A jaunt through the Nebraska Sandhills is always a highlight of my travels in Nebraska. As most Nebraskans know, this mixed grass prairie covering nearly one-fourth of the state presents a unique landscape of undulating grass-covered dunes, consistently flowing streams and some of the best grazing in the world. Windmills and cattle dot the ridges, dunes and meadows.
I've heard numerous times of people, particularly in spring and early summer, who say they've never seen the Sandhills so green.
This year, those same people would say they've never seen the Sandhills so yellow--yellow as in sunflowers. In many places, it's a yellow blanket as the sunflowers stretch from the roadside to the slopes and tops of the dunes.
I've never seen anything like it before. In mid-August, I left North Platte early in the morning and headed north and west through Tryon and then on to Mullen, along Highway 2. After a coffee break in Mullen, I continued on to the University of Nebraska Gudmundsen Sandhills Laboratory ranch for its annual open house. The sunflower encroachment, rather than diminish as I drove north, became even more prevalent.
Jerry Volesky has gotten numerous calls about the yellow hue and what it means for the grass. In fact, Volesky, who is a UNL range and forage specialist in North Platte, spoke on this very subject at the open house in a presentation called "Drought and Rangelands."
I expected he'd discuss the adverse impacts of the sunflowers and offer up some control measures, if one could begin to somehow treat sunflowers over this vast expanse of land.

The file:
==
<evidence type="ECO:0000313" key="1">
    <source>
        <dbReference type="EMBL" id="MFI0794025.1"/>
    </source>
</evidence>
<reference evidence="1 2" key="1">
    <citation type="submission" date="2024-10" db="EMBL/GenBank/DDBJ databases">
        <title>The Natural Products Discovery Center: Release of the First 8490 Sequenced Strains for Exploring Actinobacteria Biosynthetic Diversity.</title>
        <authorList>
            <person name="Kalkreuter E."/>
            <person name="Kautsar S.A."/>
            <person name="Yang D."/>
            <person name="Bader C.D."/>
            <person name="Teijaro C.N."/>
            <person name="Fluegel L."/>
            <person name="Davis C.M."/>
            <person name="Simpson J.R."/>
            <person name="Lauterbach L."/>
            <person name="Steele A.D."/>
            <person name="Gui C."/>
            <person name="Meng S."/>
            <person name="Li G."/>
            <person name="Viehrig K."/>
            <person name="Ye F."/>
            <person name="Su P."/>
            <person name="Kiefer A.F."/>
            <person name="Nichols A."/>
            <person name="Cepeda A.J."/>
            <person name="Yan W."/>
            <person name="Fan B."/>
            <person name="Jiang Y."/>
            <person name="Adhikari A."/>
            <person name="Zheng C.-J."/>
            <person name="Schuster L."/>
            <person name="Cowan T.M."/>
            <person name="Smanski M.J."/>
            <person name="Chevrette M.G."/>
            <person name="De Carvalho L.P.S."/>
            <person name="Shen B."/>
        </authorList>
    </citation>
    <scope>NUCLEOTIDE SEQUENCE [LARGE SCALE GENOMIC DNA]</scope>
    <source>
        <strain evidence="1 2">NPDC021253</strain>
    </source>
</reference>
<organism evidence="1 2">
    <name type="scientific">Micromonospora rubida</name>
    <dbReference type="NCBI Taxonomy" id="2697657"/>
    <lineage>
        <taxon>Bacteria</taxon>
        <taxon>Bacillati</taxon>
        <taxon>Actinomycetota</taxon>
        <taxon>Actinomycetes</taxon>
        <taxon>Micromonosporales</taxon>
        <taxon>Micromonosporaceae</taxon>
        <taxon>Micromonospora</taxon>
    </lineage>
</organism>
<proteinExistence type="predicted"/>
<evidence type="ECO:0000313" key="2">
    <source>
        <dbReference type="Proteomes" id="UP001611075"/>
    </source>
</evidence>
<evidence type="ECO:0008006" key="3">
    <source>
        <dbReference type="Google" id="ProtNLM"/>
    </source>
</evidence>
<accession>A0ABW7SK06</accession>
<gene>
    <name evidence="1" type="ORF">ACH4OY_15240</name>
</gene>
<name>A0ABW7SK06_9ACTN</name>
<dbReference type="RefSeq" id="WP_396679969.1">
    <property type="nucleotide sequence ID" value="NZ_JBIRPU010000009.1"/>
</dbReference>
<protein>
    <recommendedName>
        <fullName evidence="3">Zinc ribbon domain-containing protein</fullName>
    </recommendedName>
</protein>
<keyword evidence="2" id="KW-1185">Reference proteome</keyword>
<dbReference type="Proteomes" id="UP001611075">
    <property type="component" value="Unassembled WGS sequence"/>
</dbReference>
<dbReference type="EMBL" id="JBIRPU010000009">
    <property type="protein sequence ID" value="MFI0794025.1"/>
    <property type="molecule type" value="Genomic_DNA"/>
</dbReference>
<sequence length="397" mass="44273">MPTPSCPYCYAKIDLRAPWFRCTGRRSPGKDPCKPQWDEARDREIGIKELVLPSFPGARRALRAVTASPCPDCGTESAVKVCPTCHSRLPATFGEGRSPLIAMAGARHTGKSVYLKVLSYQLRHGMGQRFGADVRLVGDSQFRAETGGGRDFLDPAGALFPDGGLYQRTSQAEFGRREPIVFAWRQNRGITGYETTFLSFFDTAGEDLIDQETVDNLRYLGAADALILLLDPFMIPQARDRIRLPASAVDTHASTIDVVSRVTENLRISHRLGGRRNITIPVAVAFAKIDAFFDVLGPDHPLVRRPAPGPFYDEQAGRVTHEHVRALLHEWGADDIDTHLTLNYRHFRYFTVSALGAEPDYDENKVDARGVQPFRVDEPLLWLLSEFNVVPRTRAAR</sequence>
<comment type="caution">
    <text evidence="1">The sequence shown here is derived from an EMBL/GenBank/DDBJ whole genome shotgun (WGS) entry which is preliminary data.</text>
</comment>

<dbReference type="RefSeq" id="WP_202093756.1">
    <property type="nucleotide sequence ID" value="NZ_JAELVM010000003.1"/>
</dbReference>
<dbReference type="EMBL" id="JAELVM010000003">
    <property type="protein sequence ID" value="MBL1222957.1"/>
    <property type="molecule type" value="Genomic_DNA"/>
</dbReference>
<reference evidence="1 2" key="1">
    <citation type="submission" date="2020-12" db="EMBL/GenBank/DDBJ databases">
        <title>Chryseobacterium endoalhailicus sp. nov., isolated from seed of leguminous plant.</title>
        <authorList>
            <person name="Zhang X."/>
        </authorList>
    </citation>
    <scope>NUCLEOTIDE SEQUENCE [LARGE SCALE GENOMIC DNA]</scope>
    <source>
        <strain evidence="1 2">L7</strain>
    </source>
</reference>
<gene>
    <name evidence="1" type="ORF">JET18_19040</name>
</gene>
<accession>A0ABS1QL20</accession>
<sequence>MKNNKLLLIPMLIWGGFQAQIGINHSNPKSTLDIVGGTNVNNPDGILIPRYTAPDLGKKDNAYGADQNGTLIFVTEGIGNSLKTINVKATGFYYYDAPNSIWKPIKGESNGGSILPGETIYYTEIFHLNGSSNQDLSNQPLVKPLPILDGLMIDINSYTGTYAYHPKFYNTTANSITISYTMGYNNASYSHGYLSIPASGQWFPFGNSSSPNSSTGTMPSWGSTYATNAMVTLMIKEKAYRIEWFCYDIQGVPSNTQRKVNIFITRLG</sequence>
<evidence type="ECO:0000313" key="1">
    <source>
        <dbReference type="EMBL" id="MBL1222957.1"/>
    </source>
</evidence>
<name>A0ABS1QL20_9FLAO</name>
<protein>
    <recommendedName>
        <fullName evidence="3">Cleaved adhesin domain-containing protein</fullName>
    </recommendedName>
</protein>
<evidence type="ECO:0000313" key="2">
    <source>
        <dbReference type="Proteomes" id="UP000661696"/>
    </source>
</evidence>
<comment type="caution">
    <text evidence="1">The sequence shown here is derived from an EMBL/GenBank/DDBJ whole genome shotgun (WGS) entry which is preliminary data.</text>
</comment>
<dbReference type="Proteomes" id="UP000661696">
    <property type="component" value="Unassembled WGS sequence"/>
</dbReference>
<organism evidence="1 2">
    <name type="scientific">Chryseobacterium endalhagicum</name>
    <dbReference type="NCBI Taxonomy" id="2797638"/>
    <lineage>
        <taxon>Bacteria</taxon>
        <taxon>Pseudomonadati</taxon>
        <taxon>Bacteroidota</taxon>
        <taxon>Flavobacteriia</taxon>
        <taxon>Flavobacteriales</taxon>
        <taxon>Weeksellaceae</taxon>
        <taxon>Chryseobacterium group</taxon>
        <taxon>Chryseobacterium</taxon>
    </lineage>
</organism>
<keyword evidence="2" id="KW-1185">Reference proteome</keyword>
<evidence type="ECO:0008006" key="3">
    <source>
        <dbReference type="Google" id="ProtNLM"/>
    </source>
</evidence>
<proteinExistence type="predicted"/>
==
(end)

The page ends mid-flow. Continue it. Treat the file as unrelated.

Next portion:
To the contrary, Volesky told the crowd not to push the panic button. "Don't worry so much about them," he said.
Referring to sunflowers and several other weeds that are more prominent this year, he said the good can outweigh the bad. They produce some ground litter and cover and provide benefits to birds, wildlife and insects, including plants for pollination.
On the bad side, they compete with grass for moisture, and while non-native folks would call them "pretty," ranchers aren't overly enthralled with the new aesthetics.
"It's part of nature, what we see after a drought," Volesky says.
The yellow blanket of sunflowers and the emergence of other weeds are due in part to the severe 2012 drought that set back and even killed some native grasses. The weeds simply took advantage of the situation.
Then rainfall in July and August this year not only improved grasses but also spurred weed growth, particularly the resilient sunflowers. David Lott, a UNL ho horticulturalist in North Platte, says they have a taproot that can go deeper than many plants, and with the moisture this year they flourished.
As sunflowers come back next spring, cattle will most likely graze them when they're short, Volesky says. Also, he adds, in much of the Sandhills grass is recovering to some extent and should be better able to compete with these weeds next spring.
Referring to questions on treatment, Volesky says it would be impractical, physically and economically, to apply herbicides in the terrain of the Sandhills. It also would harm beneficial plants, he adds.
There apparently is an "old wives' tale" about snow being as high as that year's sunflowers. If true, we could have a bunch of snow this winter in the Sandhills. But that would also mean added moisture and a protective covering for the grass.